The Celtics' season seemingly went down in flames last weekend, with the news that guard Rajon Rondo suffered a torn ACL against the Hawks Friday. That news might have taken down plenty of Fantasy owners' seasons with it, as one of the league's most uniquely gifted stat sheet stuffers will be out of commission until at least the 2013-14 season.
Fantasy owners who were relying on Rondo are now left searching for options. And, like a weary wanderer stuck in the desert, some might see a mirage in the distance in the form of Rondo's teammate, Avery Bradley. From a distance, Bradley might look like a possible season-saving pickup to the owners in 48 percent of CBSSports.com Fantasy leagues who nabbed him over the last week. But what appears to be a quenching oasis will almost certainly prove to be a trick of the eyes upon further inspection.
Yes, Bradley is likely to see 25-plus minutes per game moving forward, however that was likely to occur whether Rondo was there or not. Bradley's defense on the perimeter has proven to be a big plus for Boston over the last season-plus. What Fantasy owners are hoping for from Bradley is that he will take on an added ball-handling role in Rondo's absence. Upon initial inspection, Bradley seems to be the most natural fit on the Celtics' roster to take on a bigger role, as he is undersized to play the off-guard spot and seems to be more natural a fit at point guard.
Unfortunately, Bradley is particularly ill-suited for the task of taking on play-making duties in Rondo's stead, as his NBA career has clearly shown. The 22-year-old has just nine more assists than turnovers -- total -- over 108 career games, with an average of just 1.0 assists per game. Last season, Bradley spent plenty of time as the team's backup point guard, a role that did not lead to positive outcomes for him or the team as a whole. According to 82games.com, Bradley averaged just 4.1 assists per 48 minutes last season while playing point guard. In his time running the point, the Celtics were held to just 87.0 points per-100 possessions, a mark that would put them a full 10 points behind the Wizards' league-worst pace this season.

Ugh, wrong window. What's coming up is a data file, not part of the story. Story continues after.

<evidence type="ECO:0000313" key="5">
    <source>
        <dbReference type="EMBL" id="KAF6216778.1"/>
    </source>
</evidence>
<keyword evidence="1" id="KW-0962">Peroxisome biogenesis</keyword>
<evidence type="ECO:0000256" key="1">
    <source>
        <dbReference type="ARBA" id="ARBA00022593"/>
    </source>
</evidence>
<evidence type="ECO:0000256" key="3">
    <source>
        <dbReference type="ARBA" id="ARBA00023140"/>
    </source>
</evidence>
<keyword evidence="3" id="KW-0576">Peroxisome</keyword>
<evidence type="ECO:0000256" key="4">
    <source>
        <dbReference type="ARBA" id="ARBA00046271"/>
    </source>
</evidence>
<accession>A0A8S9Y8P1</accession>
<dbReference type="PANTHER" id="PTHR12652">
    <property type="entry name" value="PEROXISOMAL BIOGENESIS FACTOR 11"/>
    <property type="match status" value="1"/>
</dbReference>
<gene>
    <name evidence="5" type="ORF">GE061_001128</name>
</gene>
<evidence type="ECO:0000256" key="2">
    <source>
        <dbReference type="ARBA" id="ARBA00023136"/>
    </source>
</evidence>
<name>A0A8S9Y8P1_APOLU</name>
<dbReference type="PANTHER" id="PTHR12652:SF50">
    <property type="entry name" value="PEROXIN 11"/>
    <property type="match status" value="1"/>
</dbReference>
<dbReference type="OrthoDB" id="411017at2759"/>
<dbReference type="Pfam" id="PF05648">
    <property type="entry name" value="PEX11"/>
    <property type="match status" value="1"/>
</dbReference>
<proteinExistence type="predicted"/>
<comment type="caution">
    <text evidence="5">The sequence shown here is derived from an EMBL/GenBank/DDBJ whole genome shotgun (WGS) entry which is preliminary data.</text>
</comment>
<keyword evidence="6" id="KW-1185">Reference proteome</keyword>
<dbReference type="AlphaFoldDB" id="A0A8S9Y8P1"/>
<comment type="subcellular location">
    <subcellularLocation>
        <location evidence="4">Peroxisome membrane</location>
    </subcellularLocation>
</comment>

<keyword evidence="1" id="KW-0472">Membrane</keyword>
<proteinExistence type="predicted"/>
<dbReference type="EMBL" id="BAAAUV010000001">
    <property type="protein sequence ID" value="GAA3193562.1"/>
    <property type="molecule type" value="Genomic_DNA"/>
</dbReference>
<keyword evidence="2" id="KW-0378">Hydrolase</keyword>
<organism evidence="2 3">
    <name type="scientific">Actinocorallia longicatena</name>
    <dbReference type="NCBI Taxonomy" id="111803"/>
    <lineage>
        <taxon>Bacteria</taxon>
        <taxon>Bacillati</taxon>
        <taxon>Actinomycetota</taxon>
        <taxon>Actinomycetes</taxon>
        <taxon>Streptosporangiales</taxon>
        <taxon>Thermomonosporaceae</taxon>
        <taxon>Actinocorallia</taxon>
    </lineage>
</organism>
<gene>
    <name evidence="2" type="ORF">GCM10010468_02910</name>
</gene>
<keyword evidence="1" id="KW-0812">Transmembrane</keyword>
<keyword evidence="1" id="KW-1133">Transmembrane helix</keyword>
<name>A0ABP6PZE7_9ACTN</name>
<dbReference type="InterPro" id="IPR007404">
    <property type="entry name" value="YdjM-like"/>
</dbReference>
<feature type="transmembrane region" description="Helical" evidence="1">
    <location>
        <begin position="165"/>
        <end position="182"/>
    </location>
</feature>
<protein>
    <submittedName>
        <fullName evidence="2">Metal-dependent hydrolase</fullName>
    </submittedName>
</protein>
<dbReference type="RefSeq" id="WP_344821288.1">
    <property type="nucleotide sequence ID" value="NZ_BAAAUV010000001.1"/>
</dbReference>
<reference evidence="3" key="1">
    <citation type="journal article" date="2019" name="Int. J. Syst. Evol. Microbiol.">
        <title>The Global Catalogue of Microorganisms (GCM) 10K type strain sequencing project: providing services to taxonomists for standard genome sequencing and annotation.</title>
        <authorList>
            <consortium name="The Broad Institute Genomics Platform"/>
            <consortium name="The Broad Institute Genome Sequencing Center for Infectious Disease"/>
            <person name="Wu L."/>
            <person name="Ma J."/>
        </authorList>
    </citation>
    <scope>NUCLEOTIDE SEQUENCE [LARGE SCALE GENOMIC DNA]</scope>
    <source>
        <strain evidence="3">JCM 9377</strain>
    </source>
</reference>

In the first full game without Rondo Sunday, Bradley failed to record an assists in 28 minutes, and he has multiple assists in just one game since returning from a shoulder injury. The Celtics will certainly need some players to step up in Rondo's absence, but Bradley does not seem like a likely choice to do so. He is now owned in 60 percent of leagues, but I expect Fantasy owners to realize Bradley is no season-salvaging oasis before long.
Most Added Guards
Courtney Lee, Celtics: Fantasy owners might be hedging their bets a bit with regards to Bradley, as Lee comes in as the third-most added player, and I think he has a chance to provide more return on investment than Bradley. Bradley has been a player who gets minutes because of his shut down defense and cutting ability, two traits that do not lend themselves to big Fantasy production. Lee, on the other hand, has proven his ability to knock down jumpers over the years, and he has shown the ability to run an offense, at least more so than Bradley. Lee is averaging just 1.8 assists per game over the past 10 games, despite averaging just 20.3 minutes. He will not be mistaken for Rondo in any way, but his ability to bring more to the table than Bradley might prove useful for a Boston team that is going to badly require some offensive creativity moving forward. Even having said all of that, I do not expect big things from Lee, who has been little more than a role player in the past. Of the Celtics' guards, Jason Terry strikes me as the one most likely to break out in Rondo's absence, given his proven ability to run an offense. I'm not sure I would pick up any of them in most formats, though.(28 percent owned; +21 percent)